Thursday, March 24, 2005

$177 a month: Walking a Mile

I'm happy to report that my rant is over. It must be the full moon that's approaching or the gale of particularly complex transaction that is already hit my desk. I like to think I'm not usually such a ranter, at least I'm not usually a ranter absent a bad day. But I do apologize for yesterday.

In more timely events, I woke up early this morning (though it was already daylight!), so I treated myself to breakfast at the White Spot. Few things are as fine as eggs on toast, in a good diner, with the accompaniments of a few fine personalities for casual banter and an Anchorage Daily News for its always interesting letters to the editor.

There was an opinion column in today's fine Anchorage Daily that particularly hit home. Or rather, it inspired me. Perhaps I'll just say "challenged" and then resist opportunities to go digging for other words. In describing a culinary challenge, it inspired me to try my hand at it.

The column was titled "Take a Walk in Someone Else's Shoes."

To sum it up, it described the aims of a program called "Walk-A-Mile" which asks state lawmakers and community leaders to live for one month on a food stamp budget that was based on the size of their own families. PARDON THE PLAGIARIZING FROM THE ANCHORAGE DAILY NEWS: "The program had two basic premises: Personal experience is the best way to understand an issue, and mutual respect grows from personal relationships in which individuals have the opportunity to see life from another person's point of view -- by walking a mile in their shoes. The hope was to dispel stereotypes. Grossman found that when she asked the welfare recipients to give her the first thoughts that came to their minds when they heard the word "politician" they said things like, liars, cheaters, men, lazy, etc. When lawmakers were asked the same question regarding welfare recipients, many used the same descriptive terminology -- lazy, cheats, etc. However, lawmakers often said "women" instead of 'men.'"

Sitting there at the White Spot, I decided to give myself a walk. I mean, here I am paying absurd amounts of money on a regular basis to get ingredients that may be affordable elsewhere, but not here. I'm still shopping like a New Yorker. So my grocery list requires me to pick up a chunk of real parmigiano-reggiano, and not only do I have to sleuth for awhile to find it, but I have to buy it at $30 a pound. Fennel - I bought 3 bulbs for a pork loin, I paid $12 (and that doesn't include the $12 for the loin itself, or the $15 for the cheap bottle of wine it was braised in, or the costs of the leeks and apples that had to be shipped up before they got tossed in). Steak for $10 a slab. Tomatoes at $6 a pound. And I'm watching all the food blog "events," getting inspired and planning what to make, all my attention on finding my beloved ingredients rather than practicing my take on the available ingredients.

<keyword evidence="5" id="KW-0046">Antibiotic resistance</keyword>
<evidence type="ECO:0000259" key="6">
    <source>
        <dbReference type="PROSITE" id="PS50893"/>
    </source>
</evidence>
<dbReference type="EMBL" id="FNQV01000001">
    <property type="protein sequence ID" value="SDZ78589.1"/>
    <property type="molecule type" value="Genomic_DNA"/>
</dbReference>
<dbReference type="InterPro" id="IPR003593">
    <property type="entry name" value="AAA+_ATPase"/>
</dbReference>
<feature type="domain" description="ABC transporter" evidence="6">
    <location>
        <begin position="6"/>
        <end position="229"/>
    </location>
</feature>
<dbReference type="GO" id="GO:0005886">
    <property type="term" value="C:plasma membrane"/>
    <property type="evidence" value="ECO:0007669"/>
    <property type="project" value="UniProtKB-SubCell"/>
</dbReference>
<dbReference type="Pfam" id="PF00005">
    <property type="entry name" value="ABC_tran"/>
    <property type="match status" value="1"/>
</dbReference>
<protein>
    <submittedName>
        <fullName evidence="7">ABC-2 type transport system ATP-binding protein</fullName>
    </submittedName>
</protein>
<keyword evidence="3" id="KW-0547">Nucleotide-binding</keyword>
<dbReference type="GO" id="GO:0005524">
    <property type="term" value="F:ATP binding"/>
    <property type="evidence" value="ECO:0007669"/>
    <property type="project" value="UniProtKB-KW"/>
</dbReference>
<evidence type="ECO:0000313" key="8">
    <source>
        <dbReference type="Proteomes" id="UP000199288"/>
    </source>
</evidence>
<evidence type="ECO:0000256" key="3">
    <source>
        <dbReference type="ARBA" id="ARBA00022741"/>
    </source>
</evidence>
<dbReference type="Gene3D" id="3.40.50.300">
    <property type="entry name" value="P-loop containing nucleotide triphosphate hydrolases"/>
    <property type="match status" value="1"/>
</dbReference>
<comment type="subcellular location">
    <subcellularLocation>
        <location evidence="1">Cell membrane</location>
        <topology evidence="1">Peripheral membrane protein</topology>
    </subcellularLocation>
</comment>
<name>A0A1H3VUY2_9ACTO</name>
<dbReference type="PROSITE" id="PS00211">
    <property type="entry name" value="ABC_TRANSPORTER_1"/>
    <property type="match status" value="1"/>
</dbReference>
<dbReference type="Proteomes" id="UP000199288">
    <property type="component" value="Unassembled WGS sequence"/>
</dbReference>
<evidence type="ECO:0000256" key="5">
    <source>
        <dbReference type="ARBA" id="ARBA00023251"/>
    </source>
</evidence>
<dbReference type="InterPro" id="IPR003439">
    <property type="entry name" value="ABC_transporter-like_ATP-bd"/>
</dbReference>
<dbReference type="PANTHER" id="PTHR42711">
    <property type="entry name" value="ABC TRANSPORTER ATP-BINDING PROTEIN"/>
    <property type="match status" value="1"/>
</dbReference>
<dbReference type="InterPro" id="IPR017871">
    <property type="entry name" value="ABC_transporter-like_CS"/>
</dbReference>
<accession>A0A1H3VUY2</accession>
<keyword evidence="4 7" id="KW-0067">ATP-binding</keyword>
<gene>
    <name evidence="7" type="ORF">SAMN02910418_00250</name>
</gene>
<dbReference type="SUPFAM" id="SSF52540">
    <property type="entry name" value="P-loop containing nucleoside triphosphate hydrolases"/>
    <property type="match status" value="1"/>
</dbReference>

So now I'm going to embark on my own private event and see what nature of homemade meals I can freeze up for J. on a monthly budget of $177 a month. That's the maximum amount that one eligible person living in an urban area of Alaska can recieve. According to the Alaska website, the maximum benefit food stamp for a family of two is $377. But I don't think we'd qualify as a "family" given that there is at least one large body of water (not to mention many land miles) between us.

So, my new food budget is $177 a month.

I'm going to start April 1......I need some time to prepare and do a little research. And, just for the record, I'm making the executive decision not to include Puck's hoighty-toighty Fish & Potato food in that budget (though it won't be the first time that boy's costs exceed my own).

I think the hardest challenge will be balancing the desire to keep myself to the budget so that I have a standing to confirm my suspicion (and undoubtedly to pontificate) that it is an unkeepable budget, and also wanting to continue with my committment to paying whatever premium is necessary to support the family-owned small farms and enterprises.

If anyone else is interested in seeing if they can cook for a month under their state/country's budget, I'd really love to read about your efforts/frustrations/successes/etc.!


As for Cooking for Kodiak, I made and sent to J. a batch of hazelnut chocolate chip cookies to his office. It was a first attempt, and I used the recipe on the back of the bag of ghiardelli chocolate chips (which, now that I gave myself reign to talk costs, were cheaper here in Alaska than a bag of Nestle) for chocolate chip cookies. All I did was add big dollops of Oregon hazelnut butter to the dough...and a little extra sugar and vanilla. It was too sweet. My next plan is to add chocolate chips to a peanut butter cookie recipe (that has been, of course, adapted to hazelnut butter).

I mailed the package of cookies to the wrong address. Those who know me know I'm not very good at keeping good track on addresses and phone numbers.

Fortunately, the person who recieved them gave them to J. with a note asking that he ask me to start sending my cookie packages to the right address because the City of Kodiak (where I sent it) wasn't in the business of mail delivery.


Post a Comment

<< Home